After twice completing routes on the challenging Way of Santiago (Camino de Santiago), which attracts people of all ages from around the world, Golan Rice had one question in his mind.
Why didn’t the Holy Land, a magnet for spiritual travelers over the centuries, have an official pilgrim’s route that could end on a spectacularly high note in the city of three faiths, Jerusalem?
What Rice and his partner in the project, Yael Tarasiuk-Nevo, started to map out seven months ago is a 400km route, The Way to Jerusalem, based on ancient Holy Land pilgrimages.
As Rice explains to ISRAEL21c, “this is a journey which exposes you to the tremendous power that comes from a long, physical walk through history, characters and symbols and always ends in a significant place. In addition to this physical path, and no less important, is the inner path pilgrims undertake.”
The spiritual path, he adds, “is something everyone makes on their own and does in his own way. It’s not an Israeli way or our way, but something very personal.”
It’s also not limited to certain religions or cultures. Rice would like to see Christians, Muslims and Jews walking the route, as was done historically.
“When we make a pilgrimage, such as The Way to Jerusalem, we are all equal and it doesn’t matter what language we speak or what faith we hold,” adds Rice.
Taking his own path
Rice, 54, who lives on Batsra, a pastoral moshav in central Israel, has just published a book, Be’derech Le Santiago (On the Way to Santiago, Niv Press), about the huge impact pilgrimages have made on his life.
His turning point came in 2021 after leaving his position in El Al’s Security Division after 15 years. Always an avid hiker, Rice felt it was time to do more than “look at views.”
“I decided to put all my faith in the road and confront the rules and barriers that I had built around myself all my life. It was time to let go of always planning and the pressure.”
Rice’s first pilgrimage, on the Camino do Frances, took 43 days to traverse over 780 km (nearly 500 miles) from St. Jean-Pied-du-Port near Biarritz in France to the Santiago de Compostela in northwest Spain. At the endpoint is where all the ancient pilgrim routes that crisscross Europe meet.
“It was a life-changing experience. I opened myself up to everything. I kept on thinking how amazing it is that an Israeli Jew can find friendship and a connection with Christian priests,” Rice says.
To plan The Way to Jerusalem, Rice and Tarasiuk-Nevo turned to, among others, Doron Bar, a professor of Land of Israel studies at the Schechter Institute of Jewish Studies, who has widely researched the development of national holy places in Israel.
They also consulted extensively with Open University Prof. Ora Limor, a specialist in medieval history, whose book Holy Land Travels: Christian Pilgrims in Late Antiquity proved invaluable.
Tarasiuk-Nevo, who works in the Education Department of the Bat Yam municipality and directs a program for women at risk, was inspired after reading about Egeria, a lone woman pilgrim who in the fourth century walked from Galicia to Jerusalem over a period of four years and wrote a pilgrimage diary.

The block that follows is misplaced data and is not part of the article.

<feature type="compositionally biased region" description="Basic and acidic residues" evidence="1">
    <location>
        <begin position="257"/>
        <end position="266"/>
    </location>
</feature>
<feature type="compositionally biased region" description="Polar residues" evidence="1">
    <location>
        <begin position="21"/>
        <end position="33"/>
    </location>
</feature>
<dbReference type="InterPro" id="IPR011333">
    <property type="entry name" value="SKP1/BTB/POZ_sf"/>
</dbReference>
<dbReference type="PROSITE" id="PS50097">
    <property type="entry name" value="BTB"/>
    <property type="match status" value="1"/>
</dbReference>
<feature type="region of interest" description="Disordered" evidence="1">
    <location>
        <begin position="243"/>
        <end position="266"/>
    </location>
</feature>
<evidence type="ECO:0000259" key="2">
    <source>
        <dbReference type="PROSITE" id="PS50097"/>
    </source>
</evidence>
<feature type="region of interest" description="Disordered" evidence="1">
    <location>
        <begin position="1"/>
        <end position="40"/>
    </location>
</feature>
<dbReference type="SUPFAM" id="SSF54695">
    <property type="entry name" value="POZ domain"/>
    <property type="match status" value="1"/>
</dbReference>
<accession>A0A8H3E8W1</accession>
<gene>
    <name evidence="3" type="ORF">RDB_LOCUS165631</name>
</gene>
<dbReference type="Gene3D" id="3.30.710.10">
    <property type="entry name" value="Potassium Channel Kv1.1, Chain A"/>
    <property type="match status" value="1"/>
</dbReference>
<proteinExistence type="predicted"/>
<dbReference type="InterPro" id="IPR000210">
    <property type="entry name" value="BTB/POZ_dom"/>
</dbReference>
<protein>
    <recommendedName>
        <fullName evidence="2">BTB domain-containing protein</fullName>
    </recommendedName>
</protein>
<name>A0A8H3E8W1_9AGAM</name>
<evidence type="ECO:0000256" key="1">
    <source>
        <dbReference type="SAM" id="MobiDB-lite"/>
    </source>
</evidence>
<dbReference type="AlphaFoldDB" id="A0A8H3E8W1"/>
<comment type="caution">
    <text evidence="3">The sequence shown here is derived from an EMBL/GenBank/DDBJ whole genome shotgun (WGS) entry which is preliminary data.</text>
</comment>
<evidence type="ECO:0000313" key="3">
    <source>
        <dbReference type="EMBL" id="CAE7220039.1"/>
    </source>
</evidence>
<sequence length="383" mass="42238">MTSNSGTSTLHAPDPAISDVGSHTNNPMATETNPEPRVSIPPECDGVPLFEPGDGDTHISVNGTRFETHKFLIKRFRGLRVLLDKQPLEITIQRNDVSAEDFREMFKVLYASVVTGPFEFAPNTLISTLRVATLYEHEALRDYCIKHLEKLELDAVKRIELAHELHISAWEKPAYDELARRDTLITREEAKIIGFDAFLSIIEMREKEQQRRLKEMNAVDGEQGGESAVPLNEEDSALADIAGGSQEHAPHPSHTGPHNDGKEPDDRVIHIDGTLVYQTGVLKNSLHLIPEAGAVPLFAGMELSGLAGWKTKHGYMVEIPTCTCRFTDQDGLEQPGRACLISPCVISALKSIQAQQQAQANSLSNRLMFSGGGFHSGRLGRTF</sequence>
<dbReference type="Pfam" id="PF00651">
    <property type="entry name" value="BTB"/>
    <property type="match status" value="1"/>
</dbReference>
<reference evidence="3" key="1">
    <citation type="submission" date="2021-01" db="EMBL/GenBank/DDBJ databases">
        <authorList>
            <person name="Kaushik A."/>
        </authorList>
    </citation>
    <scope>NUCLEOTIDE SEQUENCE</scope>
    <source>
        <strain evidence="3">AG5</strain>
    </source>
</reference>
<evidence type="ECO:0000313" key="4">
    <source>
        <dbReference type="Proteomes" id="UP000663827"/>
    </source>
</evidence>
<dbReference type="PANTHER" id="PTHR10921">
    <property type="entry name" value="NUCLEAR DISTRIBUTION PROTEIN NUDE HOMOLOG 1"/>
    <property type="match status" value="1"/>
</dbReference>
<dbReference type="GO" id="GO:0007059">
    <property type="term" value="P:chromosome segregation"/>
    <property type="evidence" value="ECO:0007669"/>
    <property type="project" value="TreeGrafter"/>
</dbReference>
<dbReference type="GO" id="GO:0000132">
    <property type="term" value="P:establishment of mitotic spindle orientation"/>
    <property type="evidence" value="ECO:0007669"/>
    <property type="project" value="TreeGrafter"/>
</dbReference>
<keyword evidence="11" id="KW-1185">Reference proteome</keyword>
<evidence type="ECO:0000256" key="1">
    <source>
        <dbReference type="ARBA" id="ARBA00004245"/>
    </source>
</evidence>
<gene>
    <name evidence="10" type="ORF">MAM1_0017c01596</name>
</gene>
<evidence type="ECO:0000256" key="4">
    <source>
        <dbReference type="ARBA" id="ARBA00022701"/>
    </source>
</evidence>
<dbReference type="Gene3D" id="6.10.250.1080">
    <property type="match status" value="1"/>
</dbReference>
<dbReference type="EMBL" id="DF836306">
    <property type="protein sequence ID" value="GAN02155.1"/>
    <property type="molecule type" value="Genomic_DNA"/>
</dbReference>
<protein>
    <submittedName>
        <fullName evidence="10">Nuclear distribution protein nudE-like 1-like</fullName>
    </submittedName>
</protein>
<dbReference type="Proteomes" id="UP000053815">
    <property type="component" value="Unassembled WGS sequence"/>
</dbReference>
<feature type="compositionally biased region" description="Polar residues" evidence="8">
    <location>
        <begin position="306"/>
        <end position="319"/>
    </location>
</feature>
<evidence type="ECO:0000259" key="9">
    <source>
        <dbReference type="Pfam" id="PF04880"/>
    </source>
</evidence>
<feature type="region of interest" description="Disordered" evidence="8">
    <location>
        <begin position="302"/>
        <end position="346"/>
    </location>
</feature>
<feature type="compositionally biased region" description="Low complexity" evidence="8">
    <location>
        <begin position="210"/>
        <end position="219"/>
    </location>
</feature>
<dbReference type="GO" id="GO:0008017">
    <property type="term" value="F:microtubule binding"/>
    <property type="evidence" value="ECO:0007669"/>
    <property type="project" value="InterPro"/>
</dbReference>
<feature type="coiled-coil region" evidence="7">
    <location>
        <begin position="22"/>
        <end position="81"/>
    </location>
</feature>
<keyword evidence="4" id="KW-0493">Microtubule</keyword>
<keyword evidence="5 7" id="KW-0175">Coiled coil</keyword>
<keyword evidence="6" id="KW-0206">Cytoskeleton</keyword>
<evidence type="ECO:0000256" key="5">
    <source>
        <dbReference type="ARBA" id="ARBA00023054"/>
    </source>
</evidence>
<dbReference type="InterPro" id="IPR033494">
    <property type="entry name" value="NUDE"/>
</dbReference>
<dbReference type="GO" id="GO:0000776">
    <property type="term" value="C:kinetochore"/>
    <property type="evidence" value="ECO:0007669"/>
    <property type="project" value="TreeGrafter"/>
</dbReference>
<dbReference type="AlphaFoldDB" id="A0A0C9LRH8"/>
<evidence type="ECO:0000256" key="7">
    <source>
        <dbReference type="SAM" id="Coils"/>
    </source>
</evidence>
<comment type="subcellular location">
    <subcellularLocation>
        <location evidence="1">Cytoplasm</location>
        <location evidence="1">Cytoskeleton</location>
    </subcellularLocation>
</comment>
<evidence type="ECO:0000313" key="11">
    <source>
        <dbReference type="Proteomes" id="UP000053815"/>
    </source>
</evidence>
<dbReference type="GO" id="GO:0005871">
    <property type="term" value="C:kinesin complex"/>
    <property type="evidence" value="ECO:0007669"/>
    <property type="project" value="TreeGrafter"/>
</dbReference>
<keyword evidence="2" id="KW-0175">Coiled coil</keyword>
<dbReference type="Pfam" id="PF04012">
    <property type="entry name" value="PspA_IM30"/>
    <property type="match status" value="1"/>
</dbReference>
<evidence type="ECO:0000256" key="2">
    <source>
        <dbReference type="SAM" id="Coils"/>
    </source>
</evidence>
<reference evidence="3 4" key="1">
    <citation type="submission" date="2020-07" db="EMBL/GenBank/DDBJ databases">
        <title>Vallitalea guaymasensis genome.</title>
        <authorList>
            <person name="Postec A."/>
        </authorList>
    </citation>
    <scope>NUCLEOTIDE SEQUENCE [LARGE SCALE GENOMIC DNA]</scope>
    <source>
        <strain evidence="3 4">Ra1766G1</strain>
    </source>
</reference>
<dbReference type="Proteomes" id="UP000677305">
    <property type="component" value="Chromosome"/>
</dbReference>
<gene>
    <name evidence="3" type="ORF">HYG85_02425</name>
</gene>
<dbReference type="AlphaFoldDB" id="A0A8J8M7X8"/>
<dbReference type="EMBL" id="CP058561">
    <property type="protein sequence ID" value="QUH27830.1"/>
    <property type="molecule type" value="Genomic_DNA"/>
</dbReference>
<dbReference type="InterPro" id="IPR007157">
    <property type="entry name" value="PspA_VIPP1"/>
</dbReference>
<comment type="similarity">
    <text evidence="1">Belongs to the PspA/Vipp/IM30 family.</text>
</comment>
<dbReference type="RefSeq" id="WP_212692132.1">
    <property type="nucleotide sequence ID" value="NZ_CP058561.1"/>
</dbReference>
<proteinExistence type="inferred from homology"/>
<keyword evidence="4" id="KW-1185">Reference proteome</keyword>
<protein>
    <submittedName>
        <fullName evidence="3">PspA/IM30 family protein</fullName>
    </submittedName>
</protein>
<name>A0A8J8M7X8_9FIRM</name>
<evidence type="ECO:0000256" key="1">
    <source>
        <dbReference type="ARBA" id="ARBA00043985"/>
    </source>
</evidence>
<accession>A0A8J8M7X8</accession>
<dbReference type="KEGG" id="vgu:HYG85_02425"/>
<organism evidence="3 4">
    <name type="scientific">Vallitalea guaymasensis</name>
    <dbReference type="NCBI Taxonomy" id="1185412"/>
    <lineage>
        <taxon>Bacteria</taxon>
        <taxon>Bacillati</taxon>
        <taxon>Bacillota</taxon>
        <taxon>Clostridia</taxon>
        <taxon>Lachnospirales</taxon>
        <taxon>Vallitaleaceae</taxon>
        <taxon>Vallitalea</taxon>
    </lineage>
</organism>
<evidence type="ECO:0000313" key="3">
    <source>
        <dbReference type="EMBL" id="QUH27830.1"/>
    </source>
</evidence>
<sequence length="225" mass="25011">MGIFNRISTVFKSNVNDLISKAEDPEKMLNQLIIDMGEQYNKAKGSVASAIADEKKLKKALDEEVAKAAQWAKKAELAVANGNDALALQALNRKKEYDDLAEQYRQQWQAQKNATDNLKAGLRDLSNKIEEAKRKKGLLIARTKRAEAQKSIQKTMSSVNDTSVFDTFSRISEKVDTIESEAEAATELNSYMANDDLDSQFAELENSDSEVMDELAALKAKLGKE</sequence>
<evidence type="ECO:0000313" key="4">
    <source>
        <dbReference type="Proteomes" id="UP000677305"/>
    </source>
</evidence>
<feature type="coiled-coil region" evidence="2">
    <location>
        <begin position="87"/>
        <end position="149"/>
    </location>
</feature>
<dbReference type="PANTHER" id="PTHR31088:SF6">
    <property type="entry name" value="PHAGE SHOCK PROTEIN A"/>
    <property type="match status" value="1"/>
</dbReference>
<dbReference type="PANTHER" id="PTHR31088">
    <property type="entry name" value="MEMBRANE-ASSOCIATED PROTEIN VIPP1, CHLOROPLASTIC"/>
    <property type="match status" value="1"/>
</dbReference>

She envisages The Way to Jerusalem as an experience in which women can empower themselves both physically and mentally.
The 400 kilometers that The Way of Jerusalem route will cover was used by Jewish pilgrims in the days of the Second Temple and by Christians in the fourth century. Muslims also made a hajj (pilgrimage) to Jerusalem, especially after the Ottoman conquest of Arab lands.
The route comprises four sections: The Commencement, The Attachment, The Challenge and The Silent Way.
Recently two pilot walks took place covering The Silent Way. Many who participated came to it through the community that is slowly building on social media (the Facebook page now numbers 1,500 followers).
The group took six days to walk from the Jaffa Port in Tel Aviv to Jaffa Gate in Jerusalem. Along the route they were hosted by locals in Beer Ya’akov, Yad Rambam, Neve Shalom, Abu Ghosh and Ein Kerem.
“Everyone helped us and opened their doors and hearts,” says Tarasiuk-Nevo.
Rice and Tarasiuk-Nevo are still drawing up lists of simple, affordable guesthouses for the route, a challenge as prices of tourist accommodations are notoriously high in Israel.
For Rice, one of the highlights of this segment is Tel Gezer, an archeological site settled in the second millennium BCE near an ancient coastal trade route.
“It’s immensely powerful because Tel Gezer is set on a hill overlooking the coastal plain and when you look left you see urban Israel and to your right you see the mountains leading up to Jerusalem.”
Rice and Tarasiuk-Nevo agree that the final hilly ascent up to Jerusalem is a physically challenging segment.
“But at the end of the day you do it at your own rhythm and build your mental resources. Pilgrimage teaches us the need for connection, sharing, tolerance and patience,” Rice concludes.
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